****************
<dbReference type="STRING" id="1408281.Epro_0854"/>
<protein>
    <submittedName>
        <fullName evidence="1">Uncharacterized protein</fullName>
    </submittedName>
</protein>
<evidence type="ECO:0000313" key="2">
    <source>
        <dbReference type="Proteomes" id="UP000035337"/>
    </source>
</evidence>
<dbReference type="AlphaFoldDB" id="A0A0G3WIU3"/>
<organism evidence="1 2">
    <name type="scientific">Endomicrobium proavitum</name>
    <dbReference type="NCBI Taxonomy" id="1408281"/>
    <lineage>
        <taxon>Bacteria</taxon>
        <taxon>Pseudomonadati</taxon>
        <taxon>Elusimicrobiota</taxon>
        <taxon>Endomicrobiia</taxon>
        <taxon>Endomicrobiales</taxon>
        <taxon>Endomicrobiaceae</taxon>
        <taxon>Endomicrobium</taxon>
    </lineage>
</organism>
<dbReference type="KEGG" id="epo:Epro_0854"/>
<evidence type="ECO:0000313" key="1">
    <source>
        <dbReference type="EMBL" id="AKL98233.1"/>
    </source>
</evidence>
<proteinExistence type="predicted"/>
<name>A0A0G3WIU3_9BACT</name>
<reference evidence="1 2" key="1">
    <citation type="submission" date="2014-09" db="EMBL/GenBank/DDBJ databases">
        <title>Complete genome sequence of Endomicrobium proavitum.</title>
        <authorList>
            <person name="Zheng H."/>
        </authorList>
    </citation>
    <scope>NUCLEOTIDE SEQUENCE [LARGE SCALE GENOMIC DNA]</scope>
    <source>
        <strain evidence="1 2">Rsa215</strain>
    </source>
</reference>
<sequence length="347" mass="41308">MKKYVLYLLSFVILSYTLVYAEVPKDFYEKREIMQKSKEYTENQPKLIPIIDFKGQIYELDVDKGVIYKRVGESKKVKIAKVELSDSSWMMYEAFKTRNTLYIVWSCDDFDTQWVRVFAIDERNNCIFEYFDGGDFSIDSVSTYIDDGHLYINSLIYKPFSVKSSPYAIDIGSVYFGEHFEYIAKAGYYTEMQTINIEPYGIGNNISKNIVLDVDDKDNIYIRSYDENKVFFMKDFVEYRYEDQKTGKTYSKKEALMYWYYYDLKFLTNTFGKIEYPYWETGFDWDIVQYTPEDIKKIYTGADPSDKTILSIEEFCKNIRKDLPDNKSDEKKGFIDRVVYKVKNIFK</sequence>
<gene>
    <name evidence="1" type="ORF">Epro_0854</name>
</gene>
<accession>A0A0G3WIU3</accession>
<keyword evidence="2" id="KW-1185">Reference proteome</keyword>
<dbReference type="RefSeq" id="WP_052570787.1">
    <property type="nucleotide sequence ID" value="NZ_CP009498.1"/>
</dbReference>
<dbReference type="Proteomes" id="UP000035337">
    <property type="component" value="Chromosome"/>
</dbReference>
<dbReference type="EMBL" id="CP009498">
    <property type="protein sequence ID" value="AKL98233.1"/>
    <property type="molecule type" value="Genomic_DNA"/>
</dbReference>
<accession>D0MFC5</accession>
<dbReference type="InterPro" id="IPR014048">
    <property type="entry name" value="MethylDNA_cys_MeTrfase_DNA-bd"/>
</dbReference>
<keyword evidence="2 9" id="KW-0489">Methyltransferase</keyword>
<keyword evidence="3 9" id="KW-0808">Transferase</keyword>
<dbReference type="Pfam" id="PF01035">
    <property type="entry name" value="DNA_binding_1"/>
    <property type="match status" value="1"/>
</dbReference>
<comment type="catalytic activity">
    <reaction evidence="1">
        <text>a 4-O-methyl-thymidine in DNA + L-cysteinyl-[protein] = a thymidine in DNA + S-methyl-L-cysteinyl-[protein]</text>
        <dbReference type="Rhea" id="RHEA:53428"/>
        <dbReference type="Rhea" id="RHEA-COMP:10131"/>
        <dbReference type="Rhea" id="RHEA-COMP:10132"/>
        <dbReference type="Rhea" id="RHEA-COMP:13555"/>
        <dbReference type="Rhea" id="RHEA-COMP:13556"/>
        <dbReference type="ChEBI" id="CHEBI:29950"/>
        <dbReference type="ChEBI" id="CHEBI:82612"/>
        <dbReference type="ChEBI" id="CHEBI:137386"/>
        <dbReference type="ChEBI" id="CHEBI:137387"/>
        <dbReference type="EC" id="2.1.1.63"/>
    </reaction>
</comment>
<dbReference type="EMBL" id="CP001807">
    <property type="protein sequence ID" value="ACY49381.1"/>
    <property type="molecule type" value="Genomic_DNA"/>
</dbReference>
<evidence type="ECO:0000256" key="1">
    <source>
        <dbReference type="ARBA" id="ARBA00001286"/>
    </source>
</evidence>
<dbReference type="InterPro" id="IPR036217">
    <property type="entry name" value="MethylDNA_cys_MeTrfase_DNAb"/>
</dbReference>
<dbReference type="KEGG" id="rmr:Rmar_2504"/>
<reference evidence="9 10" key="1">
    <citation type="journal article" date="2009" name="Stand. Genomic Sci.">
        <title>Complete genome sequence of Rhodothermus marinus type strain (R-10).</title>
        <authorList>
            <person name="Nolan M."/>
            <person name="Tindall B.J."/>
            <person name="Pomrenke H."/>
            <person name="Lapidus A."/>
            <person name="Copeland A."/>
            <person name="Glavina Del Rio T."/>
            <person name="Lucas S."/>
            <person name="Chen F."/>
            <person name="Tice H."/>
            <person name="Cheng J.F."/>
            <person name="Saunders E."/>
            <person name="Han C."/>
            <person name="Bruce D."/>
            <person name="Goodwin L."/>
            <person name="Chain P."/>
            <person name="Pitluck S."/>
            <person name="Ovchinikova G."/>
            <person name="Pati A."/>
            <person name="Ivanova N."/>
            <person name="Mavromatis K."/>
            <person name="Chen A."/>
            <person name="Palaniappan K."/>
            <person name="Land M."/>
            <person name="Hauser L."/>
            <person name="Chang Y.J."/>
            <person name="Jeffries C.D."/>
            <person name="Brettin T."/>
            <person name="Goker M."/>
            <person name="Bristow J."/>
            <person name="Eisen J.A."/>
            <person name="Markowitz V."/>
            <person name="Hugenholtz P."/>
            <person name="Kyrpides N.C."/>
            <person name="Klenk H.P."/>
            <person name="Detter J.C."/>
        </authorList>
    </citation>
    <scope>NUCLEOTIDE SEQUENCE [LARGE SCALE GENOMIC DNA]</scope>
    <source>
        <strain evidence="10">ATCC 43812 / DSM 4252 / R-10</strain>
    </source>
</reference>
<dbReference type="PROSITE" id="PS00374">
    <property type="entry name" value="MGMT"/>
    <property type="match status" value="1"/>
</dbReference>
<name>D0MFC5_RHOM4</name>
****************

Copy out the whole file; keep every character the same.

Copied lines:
<dbReference type="STRING" id="1408281.Epro_0854"/>
<protein>
    <submittedName>
        <fullName evidence="1">Uncharacterized protein</fullName>
    </submittedName>
</protein>
<evidence type="ECO:0000313" key="2">
    <source>
        <dbReference type="Proteomes" id="UP000035337"/>
    </source>
</evidence>
<dbReference type="AlphaFoldDB" id="A0A0G3WIU3"/>
<organism evidence="1 2">
    <name type="scientific">Endomicrobium proavitum</name>
    <dbReference type="NCBI Taxonomy" id="1408281"/>
    <lineage>
        <taxon>Bacteria</taxon>
        <taxon>Pseudomonadati</taxon>
        <taxon>Elusimicrobiota</taxon>
        <taxon>Endomicrobiia</taxon>
        <taxon>Endomicrobiales</taxon>
        <taxon>Endomicrobiaceae</taxon>
        <taxon>Endomicrobium</taxon>
    </lineage>
</organism>
<dbReference type="KEGG" id="epo:Epro_0854"/>
<evidence type="ECO:0000313" key="1">
    <source>
        <dbReference type="EMBL" id="AKL98233.1"/>
    </source>
</evidence>
<proteinExistence type="predicted"/>
<name>A0A0G3WIU3_9BACT</name>
<reference evidence="1 2" key="1">
    <citation type="submission" date="2014-09" db="EMBL/GenBank/DDBJ databases">
        <title>Complete genome sequence of Endomicrobium proavitum.</title>
        <authorList>
            <person name="Zheng H."/>
        </authorList>
    </citation>
    <scope>NUCLEOTIDE SEQUENCE [LARGE SCALE GENOMIC DNA]</scope>
    <source>
        <strain evidence="1 2">Rsa215</strain>
    </source>
</reference>
<sequence length="347" mass="41308">MKKYVLYLLSFVILSYTLVYAEVPKDFYEKREIMQKSKEYTENQPKLIPIIDFKGQIYELDVDKGVIYKRVGESKKVKIAKVELSDSSWMMYEAFKTRNTLYIVWSCDDFDTQWVRVFAIDERNNCIFEYFDGGDFSIDSVSTYIDDGHLYINSLIYKPFSVKSSPYAIDIGSVYFGEHFEYIAKAGYYTEMQTINIEPYGIGNNISKNIVLDVDDKDNIYIRSYDENKVFFMKDFVEYRYEDQKTGKTYSKKEALMYWYYYDLKFLTNTFGKIEYPYWETGFDWDIVQYTPEDIKKIYTGADPSDKTILSIEEFCKNIRKDLPDNKSDEKKGFIDRVVYKVKNIFK</sequence>
<gene>
    <name evidence="1" type="ORF">Epro_0854</name>
</gene>
<accession>A0A0G3WIU3</accession>
<keyword evidence="2" id="KW-1185">Reference proteome</keyword>
<dbReference type="RefSeq" id="WP_052570787.1">
    <property type="nucleotide sequence ID" value="NZ_CP009498.1"/>
</dbReference>
<dbReference type="Proteomes" id="UP000035337">
    <property type="component" value="Chromosome"/>
</dbReference>
<dbReference type="EMBL" id="CP009498">
    <property type="protein sequence ID" value="AKL98233.1"/>
    <property type="molecule type" value="Genomic_DNA"/>
</dbReference>
<accession>D0MFC5</accession>
<dbReference type="InterPro" id="IPR014048">
    <property type="entry name" value="MethylDNA_cys_MeTrfase_DNA-bd"/>
</dbReference>
<keyword evidence="2 9" id="KW-0489">Methyltransferase</keyword>
<keyword evidence="3 9" id="KW-0808">Transferase</keyword>
<dbReference type="Pfam" id="PF01035">
    <property type="entry name" value="DNA_binding_1"/>
    <property type="match status" value="1"/>
</dbReference>
<comment type="catalytic activity">
    <reaction evidence="1">
        <text>a 4-O-methyl-thymidine in DNA + L-cysteinyl-[protein] = a thymidine in DNA + S-methyl-L-cysteinyl-[protein]</text>
        <dbReference type="Rhea" id="RHEA:53428"/>
        <dbReference type="Rhea" id="RHEA-COMP:10131"/>
        <dbReference type="Rhea" id="RHEA-COMP:10132"/>
        <dbReference type="Rhea" id="RHEA-COMP:13555"/>
        <dbReference type="Rhea" id="RHEA-COMP:13556"/>
        <dbReference type="ChEBI" id="CHEBI:29950"/>
        <dbReference type="ChEBI" id="CHEBI:82612"/>
        <dbReference type="ChEBI" id="CHEBI:137386"/>
        <dbReference type="ChEBI" id="CHEBI:137387"/>
        <dbReference type="EC" id="2.1.1.63"/>
    </reaction>
</comment>
<dbReference type="EMBL" id="CP001807">
    <property type="protein sequence ID" value="ACY49381.1"/>
    <property type="molecule type" value="Genomic_DNA"/>
</dbReference>
<evidence type="ECO:0000256" key="1">
    <source>
        <dbReference type="ARBA" id="ARBA00001286"/>
    </source>
</evidence>
<dbReference type="InterPro" id="IPR036217">
    <property type="entry name" value="MethylDNA_cys_MeTrfase_DNAb"/>
</dbReference>
<dbReference type="KEGG" id="rmr:Rmar_2504"/>
<reference evidence="9 10" key="1">
    <citation type="journal article" date="2009" name="Stand. Genomic Sci.">
        <title>Complete genome sequence of Rhodothermus marinus type strain (R-10).</title>
        <authorList>
            <person name="Nolan M."/>
            <person name="Tindall B.J."/>
            <person name="Pomrenke H."/>
            <person name="Lapidus A."/>
            <person name="Copeland A."/>
            <person name="Glavina Del Rio T."/>
            <person name="Lucas S."/>
            <person name="Chen F."/>
            <person name="Tice H."/>
            <person name="Cheng J.F."/>
            <person name="Saunders E."/>
            <person name="Han C."/>
            <person name="Bruce D."/>
            <person name="Goodwin L."/>
            <person name="Chain P."/>
            <person name="Pitluck S."/>
            <person name="Ovchinikova G."/>
            <person name="Pati A."/>
            <person name="Ivanova N."/>
            <person name="Mavromatis K."/>
            <person name="Chen A."/>
            <person name="Palaniappan K."/>
            <person name="Land M."/>
            <person name="Hauser L."/>
            <person name="Chang Y.J."/>
            <person name="Jeffries C.D."/>
            <person name="Brettin T."/>
            <person name="Goker M."/>
            <person name="Bristow J."/>
            <person name="Eisen J.A."/>
            <person name="Markowitz V."/>
            <person name="Hugenholtz P."/>
            <person name="Kyrpides N.C."/>
            <person name="Klenk H.P."/>
            <person name="Detter J.C."/>
        </authorList>
    </citation>
    <scope>NUCLEOTIDE SEQUENCE [LARGE SCALE GENOMIC DNA]</scope>
    <source>
        <strain evidence="10">ATCC 43812 / DSM 4252 / R-10</strain>
    </source>
</reference>
<dbReference type="PROSITE" id="PS00374">
    <property type="entry name" value="MGMT"/>
    <property type="match status" value="1"/>
</dbReference>
<name>D0MFC5_RHOM4</name>